This hospital has more male physicians than female ones. Whenever people of the same sex dominate an institution, socialization is always greatly affected. In such a circumstance, workers lack skills to socialize with members of the less dominant sex.

Bringing patients, nurses, physicians and pastoral leaders together enhances socialization within the hospital. It, therefore, positively contributes to the development of nurses. However, employing social workers and many male physicians hinders this development. Social workers perform duties that could help bring nurses close to their patients. Male dominance, on the other hand, leads to lack of professionalism.

Impacts of Nursing Theories

Major nursing theories include the Nightingale, Unitary Human Beings, Self-Care, System Model, Interpersonal and Trans-cultural Nursing theories. Each of these theories proposes its own method of handling patients. This analysis uses four of these theories to demonstrate their usefulness in the nursing profession.

Virginia Henderson’s Nightingale Model advises nurses to provide continuous care to their clients even when they are not sick. According to her, nurses should not accompany their clients to their homes. Instead, they should teach them ways of avoiding health problems. This theory, therefore, encourages nurses to serve their clients even when they are out of hospitals. Henderson’s assertions are similar to what Dorothea Orem says in her Self-Care Model. Orem asserts that individuals should always take care of themselves through involvement in healthy activities. The role of nurses, according to her, is informing people about potential health hazards.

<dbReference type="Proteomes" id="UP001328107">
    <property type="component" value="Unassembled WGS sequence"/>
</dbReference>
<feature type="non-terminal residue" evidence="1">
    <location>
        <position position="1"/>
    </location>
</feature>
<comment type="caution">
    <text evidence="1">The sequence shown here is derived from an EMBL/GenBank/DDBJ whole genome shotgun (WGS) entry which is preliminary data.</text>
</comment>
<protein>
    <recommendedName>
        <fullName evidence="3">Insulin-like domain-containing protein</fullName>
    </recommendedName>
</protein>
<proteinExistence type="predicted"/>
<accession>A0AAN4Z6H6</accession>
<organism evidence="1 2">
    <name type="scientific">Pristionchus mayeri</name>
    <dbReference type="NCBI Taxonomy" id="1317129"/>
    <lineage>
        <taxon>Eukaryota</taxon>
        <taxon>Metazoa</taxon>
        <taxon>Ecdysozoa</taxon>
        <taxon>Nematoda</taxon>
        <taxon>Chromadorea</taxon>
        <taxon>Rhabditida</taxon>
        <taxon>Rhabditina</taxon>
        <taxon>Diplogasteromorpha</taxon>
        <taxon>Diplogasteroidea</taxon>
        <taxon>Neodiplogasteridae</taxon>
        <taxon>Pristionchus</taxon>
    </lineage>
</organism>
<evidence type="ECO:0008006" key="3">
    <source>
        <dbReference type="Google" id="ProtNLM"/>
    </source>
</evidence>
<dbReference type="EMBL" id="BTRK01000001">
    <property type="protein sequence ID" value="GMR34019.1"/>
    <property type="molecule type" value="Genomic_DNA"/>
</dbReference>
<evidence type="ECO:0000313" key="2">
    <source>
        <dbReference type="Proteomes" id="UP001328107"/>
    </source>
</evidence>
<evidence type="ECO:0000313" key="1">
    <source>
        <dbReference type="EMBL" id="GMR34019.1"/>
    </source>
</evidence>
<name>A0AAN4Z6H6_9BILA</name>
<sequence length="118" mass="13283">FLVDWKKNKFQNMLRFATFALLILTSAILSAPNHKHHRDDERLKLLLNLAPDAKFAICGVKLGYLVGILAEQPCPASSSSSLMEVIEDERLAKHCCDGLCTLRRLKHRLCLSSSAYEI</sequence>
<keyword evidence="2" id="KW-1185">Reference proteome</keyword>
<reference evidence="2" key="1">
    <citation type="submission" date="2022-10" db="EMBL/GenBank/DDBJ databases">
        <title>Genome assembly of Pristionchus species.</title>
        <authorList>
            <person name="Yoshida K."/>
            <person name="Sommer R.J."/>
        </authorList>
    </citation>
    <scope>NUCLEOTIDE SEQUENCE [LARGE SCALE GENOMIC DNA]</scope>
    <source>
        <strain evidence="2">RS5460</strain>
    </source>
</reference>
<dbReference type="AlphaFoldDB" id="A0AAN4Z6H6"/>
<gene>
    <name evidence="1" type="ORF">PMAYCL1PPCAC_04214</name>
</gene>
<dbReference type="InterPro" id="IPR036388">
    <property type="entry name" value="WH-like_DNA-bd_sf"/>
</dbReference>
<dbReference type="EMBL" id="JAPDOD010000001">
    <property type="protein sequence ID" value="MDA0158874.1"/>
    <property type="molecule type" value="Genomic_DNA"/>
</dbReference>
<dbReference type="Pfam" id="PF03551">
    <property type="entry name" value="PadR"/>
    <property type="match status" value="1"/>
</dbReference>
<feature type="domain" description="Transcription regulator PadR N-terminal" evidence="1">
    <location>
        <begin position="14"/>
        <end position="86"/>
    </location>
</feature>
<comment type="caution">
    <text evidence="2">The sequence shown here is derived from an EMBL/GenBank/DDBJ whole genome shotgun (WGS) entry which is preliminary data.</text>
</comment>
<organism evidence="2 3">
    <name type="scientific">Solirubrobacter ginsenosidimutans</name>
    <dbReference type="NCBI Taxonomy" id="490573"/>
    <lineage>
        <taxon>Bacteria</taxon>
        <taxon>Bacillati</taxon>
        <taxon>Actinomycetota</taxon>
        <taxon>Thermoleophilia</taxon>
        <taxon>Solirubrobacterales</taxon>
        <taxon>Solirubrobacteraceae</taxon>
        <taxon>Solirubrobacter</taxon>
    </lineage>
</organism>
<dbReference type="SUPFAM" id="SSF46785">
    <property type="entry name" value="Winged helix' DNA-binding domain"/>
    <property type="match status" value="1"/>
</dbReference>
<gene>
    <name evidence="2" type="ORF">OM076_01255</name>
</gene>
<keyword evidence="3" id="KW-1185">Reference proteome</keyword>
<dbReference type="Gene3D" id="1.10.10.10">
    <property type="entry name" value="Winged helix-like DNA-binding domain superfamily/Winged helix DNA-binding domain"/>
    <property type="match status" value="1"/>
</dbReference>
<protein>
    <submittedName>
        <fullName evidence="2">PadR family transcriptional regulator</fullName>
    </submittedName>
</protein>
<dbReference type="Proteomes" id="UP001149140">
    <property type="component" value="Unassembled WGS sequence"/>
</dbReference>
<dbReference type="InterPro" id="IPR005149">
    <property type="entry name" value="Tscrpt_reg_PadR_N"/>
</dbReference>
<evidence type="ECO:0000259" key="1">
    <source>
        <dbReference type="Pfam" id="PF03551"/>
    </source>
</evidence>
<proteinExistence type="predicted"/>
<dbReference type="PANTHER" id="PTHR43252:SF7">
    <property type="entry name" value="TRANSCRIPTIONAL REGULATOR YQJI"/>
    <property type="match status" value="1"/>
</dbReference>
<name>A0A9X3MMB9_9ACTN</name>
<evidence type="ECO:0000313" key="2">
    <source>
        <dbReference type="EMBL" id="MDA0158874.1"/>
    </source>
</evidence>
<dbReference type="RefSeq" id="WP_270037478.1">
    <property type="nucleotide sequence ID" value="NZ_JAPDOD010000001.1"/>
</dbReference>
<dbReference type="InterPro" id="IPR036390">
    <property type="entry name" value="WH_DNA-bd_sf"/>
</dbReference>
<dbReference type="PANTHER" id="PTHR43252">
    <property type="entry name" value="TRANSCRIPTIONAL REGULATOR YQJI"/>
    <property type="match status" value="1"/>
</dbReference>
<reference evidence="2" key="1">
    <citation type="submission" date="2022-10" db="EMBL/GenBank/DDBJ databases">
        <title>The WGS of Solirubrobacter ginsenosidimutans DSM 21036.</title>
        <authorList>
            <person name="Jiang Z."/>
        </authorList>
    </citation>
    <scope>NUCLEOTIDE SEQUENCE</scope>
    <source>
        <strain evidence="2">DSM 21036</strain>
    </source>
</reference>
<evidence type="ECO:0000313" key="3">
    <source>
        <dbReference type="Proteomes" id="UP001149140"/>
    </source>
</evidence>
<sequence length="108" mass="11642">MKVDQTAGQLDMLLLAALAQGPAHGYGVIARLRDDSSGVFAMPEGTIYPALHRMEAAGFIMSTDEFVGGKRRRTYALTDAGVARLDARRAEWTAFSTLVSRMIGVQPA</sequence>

Betty Neuman in her System Theory insists that nurses should focus their attention to the reaction of their clients towards stress causing environments. They should help them avoid these stressors, and guide them on how to remain healthy. She developed three methods of care provision that are capable of keeping patients healthy throughout their lives.

Hildegard Peplau’s Inter-personal Model proposes a good relationship between nurses and patients. According to her, they have to nurture this relationship through orientation, exploitation, identification and resolution. Nurses should, therefore, establish a good relationship with their patients. This model is very important in promoting socialization between nurses and patients.

In summary, it is very important for all nurses to know what these theories propose. The models are capable of helping them determine the approaches to use in providing care to patients with specific needs. Nurses who have this knowledge will, therefore, demonstrate extensive professionalism in dealing with their patients.

error: Content is protected !!